Banning Spam… Et Al.?

The Conservative Party of Canada has announced as part of the current federal election campaign that if re-elected, it will bring forward legislation to ban spam.

The Canadian Press story mentions this (and a number of other consumer-oriented promises).

Earlier this month the Supreme Court of Virginia, in Jaynes v Virginia [PDF], struck down that state’s anti-spam legislation as unconstitutional, because it was ‘over-broad’. Its rules prohibiting misuse or misrepresentation of IP addresses applied not only to commercial but to all messages, including political or religious ones. This was an impermissible infringement on free speech, said the court. As a result, the commercial spammer was acquitted who had been convicted at trial and whose conviction had been upheld at the first level of appeal.

Steptoe and Johnson, the DC law firm, said “the court essentially held that people have a constitutional right to falsify an IP address or domain name, since that is effectively ‘the only way’ to send anonymous email.” (E-Commerce Week # 535, September 20, 2008)

Should the Canadian anti-spam law restrict itself to commercial messages? Would it be appropriate to put on spam the same subject-matter limits that are on telemarketing under the CRTC’s Do-Not-Call rules?

Is there a right to anonymous speech in Canadian law, even for sensitive issues like politics and religion? The Canadian Journal of Law and Technology had an article on the Charter’s freedom of expression and anonymity a few years back by Peter C Keen. And of course Ian Kerr and his colleagues have a mega-project running at U of Ottawa that raises these questions: (formerly See — nothing posted on the anonymity thread since spring 2007 — perhaps it’s all been said.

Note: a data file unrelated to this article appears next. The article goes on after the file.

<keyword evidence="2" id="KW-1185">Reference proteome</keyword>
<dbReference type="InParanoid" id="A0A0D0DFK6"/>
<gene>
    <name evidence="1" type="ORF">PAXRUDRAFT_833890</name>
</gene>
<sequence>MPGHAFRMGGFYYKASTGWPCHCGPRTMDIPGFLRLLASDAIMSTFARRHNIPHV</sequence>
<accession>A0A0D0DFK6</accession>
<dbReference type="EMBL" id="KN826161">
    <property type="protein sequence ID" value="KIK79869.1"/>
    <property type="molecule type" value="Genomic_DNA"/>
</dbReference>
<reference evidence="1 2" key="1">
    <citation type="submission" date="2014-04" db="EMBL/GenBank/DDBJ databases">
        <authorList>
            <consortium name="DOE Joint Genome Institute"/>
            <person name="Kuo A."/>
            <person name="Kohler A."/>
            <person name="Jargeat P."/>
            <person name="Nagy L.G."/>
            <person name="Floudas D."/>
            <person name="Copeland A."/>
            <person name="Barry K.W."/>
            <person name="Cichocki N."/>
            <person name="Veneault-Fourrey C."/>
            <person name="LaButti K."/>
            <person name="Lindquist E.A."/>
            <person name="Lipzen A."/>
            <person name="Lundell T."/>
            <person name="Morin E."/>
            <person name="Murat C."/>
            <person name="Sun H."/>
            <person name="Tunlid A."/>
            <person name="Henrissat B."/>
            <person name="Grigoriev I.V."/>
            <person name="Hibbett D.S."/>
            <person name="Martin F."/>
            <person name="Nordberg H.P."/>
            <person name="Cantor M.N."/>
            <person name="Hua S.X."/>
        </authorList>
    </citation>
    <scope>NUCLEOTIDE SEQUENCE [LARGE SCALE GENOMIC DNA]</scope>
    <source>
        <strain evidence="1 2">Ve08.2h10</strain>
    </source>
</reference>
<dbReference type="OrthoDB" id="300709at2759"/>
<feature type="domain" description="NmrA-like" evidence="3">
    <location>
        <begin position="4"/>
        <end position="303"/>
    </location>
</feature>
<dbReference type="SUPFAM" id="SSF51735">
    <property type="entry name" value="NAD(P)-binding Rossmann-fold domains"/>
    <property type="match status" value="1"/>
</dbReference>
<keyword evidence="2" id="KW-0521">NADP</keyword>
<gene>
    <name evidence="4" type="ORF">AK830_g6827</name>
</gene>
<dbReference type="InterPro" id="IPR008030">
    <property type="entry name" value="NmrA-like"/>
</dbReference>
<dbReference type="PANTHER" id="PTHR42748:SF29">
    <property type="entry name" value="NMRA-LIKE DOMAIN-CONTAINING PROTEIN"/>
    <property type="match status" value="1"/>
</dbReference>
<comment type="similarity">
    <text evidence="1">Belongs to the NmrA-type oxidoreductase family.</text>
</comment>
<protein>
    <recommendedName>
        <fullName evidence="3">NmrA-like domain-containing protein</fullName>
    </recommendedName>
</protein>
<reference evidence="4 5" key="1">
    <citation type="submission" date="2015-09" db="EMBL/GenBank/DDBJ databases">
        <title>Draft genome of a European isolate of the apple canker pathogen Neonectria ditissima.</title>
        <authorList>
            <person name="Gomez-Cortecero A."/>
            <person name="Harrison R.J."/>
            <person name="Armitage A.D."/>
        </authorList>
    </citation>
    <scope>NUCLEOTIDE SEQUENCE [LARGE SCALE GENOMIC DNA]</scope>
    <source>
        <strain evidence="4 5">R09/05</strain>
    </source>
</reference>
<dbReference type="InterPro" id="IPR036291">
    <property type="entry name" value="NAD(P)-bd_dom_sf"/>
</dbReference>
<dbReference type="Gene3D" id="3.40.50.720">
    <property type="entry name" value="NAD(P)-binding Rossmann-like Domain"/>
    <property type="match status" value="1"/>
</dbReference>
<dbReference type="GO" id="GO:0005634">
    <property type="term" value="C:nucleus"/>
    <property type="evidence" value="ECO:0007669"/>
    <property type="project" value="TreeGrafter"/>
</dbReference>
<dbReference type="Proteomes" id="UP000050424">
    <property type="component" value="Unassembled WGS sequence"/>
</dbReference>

1. I hope anti-spam legislation finally comes to pass!

    Interesting that this should be a campaign promise when the Senate has put forward anti-spam legislation four times.

    I draw your attention to the ever-lovely LEGISINFO site where if you search the word spam you will see all of the follwing bills that have dies on the order paper:

    Search Results for SPAM
    39th Parliament – 2nd Session (Oct. 16, 2007 – Sept. 7, 2008)
    S-235 An Act concerning unsolicited commercial electronic messages
    (Anti-Spam Act)

    38th Parliament – 1st Session (Oct. 4, 2004 – Nov. 29, 2005)
    S-15 An Act to prevent unsolicited messages on the Internet
    (Spam Control Act)

    37th Parliament – 3rd Session (Feb. 2, 2004 – May 23, 2004)
    S-2 An Act to prevent unsolicited messages on the Internet
    (Spam Control Act)

    37th Parliament – 2nd Session (Sept. 30, 2002 – Nov. 12, 2003)
    S-23 An Act to prevent unsolicited messages on the Internet
    (Spam Control Act)

    Most nteresting is that Senator Oliver (A Conservative) introduced this legislation three times when there was a Liberal government in the house, then when there was a Conservative government in the house, anti-spam legislation was introduced by Senator Goldstein, a Liberal.

    I am personally not as concerned with the language of the bill, but rather the ridiculously slow pace of legislation to meet the current needs of the people.

  2. But those private Senators’ bills were pretty namby-pamby and symbolic things. They didn’t reflect the recommendations of the Anti-Spam Task Force, so far as I know – the most credible Canadian analysis of our problem. It is unlikely that the bills were worth passing. Introducing the same bill several times does not make its merits increase.

    The language of the bill does make some difference as to whether it should be passed or not, surely.